The Senate Antitrust Subcommittee has set its witness list for Wednesday's hearing on competition in the wireless industry.
The hearing will look at issues including spectrum availability and potential consolidation. The first issue implicated the broadcast incentive auction. The FCC is currently considering modifications to its local market spectrum screen that could affect participation in the auction by AT&T and Verizon.
On the witness list are Eric Graham, C Spire Wireless; Roslyn Layton, Center for Communication, Media and Information Technologies; Randal Milch, Verizon Communications; Jonathan Spalter, Mobile Future; Thomas Sugrue, T-Mobile USA; and Matt Wood, Free Press.
Sprint does not have a witness, but it clearly has a point to make about competition.
"By any rigorous analysis, the marketplace is not fully competitive today," Sprint said in a statement before the hearing. "The U.S. wireless industry is dominated by the two largest carriers, AT&T and Verizon, which together corner 70 percent of the industry’s revenues and control around 75% of the highly-advantageous low-band spectrum."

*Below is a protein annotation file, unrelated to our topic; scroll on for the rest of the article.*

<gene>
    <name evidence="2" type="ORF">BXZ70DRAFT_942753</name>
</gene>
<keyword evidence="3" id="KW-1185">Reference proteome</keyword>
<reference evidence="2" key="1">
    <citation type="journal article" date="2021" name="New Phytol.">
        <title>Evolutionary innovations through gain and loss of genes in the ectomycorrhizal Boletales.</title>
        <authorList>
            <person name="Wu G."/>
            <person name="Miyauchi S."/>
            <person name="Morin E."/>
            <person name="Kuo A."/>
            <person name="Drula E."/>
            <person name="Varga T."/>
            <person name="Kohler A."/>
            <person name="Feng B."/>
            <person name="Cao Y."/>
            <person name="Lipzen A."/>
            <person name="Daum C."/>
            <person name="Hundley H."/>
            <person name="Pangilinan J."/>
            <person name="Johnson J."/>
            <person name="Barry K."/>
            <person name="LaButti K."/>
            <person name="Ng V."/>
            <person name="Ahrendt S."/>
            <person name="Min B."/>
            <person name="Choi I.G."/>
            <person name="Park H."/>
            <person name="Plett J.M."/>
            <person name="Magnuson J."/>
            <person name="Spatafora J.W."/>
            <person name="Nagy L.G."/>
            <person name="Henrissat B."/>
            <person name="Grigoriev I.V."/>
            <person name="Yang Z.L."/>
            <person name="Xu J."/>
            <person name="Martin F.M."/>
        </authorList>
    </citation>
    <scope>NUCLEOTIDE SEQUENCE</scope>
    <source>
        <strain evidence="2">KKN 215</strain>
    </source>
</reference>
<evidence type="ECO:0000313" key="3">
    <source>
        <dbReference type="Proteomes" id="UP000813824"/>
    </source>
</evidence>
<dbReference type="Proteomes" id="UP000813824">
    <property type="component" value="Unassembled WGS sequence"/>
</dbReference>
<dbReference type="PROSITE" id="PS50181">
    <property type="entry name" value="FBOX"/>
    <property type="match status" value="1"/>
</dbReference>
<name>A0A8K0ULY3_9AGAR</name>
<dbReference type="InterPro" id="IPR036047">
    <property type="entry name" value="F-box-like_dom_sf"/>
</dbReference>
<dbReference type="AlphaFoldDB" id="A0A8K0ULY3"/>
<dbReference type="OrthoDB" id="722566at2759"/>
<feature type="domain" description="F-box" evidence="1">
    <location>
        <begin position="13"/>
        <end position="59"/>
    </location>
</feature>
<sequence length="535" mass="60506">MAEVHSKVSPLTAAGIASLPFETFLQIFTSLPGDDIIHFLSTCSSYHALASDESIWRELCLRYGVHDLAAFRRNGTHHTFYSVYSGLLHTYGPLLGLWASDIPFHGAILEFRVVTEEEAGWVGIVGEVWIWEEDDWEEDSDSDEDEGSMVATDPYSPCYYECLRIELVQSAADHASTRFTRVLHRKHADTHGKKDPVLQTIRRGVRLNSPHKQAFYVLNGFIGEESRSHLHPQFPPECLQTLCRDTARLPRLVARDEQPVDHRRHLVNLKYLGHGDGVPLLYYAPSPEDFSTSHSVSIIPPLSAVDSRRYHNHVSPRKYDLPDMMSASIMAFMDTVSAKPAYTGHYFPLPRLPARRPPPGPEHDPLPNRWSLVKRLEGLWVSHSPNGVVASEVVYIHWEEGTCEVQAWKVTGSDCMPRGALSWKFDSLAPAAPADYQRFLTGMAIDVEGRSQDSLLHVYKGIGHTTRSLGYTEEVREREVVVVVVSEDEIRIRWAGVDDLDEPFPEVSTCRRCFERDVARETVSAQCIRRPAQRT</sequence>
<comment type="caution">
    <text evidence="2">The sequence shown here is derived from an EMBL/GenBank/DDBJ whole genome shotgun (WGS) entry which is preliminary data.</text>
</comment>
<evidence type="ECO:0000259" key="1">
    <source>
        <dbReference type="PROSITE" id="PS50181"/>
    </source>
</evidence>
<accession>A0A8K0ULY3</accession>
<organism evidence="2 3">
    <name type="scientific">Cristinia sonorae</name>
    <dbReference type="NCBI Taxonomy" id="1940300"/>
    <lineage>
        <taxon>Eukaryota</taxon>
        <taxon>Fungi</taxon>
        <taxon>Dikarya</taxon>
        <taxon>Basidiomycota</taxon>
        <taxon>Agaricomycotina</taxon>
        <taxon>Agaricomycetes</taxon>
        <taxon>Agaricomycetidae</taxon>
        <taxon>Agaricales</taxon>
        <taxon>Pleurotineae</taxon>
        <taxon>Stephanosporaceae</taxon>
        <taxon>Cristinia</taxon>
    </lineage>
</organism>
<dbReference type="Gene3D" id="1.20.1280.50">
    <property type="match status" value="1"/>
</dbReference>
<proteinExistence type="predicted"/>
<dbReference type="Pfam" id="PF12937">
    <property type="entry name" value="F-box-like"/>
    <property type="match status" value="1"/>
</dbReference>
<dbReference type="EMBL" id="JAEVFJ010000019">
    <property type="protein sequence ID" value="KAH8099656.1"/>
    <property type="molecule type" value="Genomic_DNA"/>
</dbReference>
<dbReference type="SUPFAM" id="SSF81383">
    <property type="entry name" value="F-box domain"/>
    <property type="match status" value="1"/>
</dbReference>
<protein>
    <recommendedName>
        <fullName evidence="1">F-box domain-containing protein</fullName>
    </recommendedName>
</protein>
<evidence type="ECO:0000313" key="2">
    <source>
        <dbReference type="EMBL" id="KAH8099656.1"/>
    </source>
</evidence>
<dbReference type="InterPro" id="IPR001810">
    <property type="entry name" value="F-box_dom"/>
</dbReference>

It is beachfront low-band spectrum that is being made available in the broadcast incentive auction and Sprint wants the FCC to insure that companies other than Verizon and AT&T can get some of that spectrum.
“Congress and the regulators, together, have a critical role in ensuring an environment that promotes robust marketplace competition. Consumers want mobile broadband internet access—more every day. Businesses of all types increasingly rely on mobile broadband internet access. Yet the trend toward duopoly in the wireless industry today is causing the U.S. to fall behind in providing the fast, world-class networks needed for the future."
“Sprint is committed to building the mobile broadband network of the future, but to do so we need policies that promote competition, including access to sufficient low band spectrum and reasonably-priced backhaul, as well as the scale to compete cost-effectively."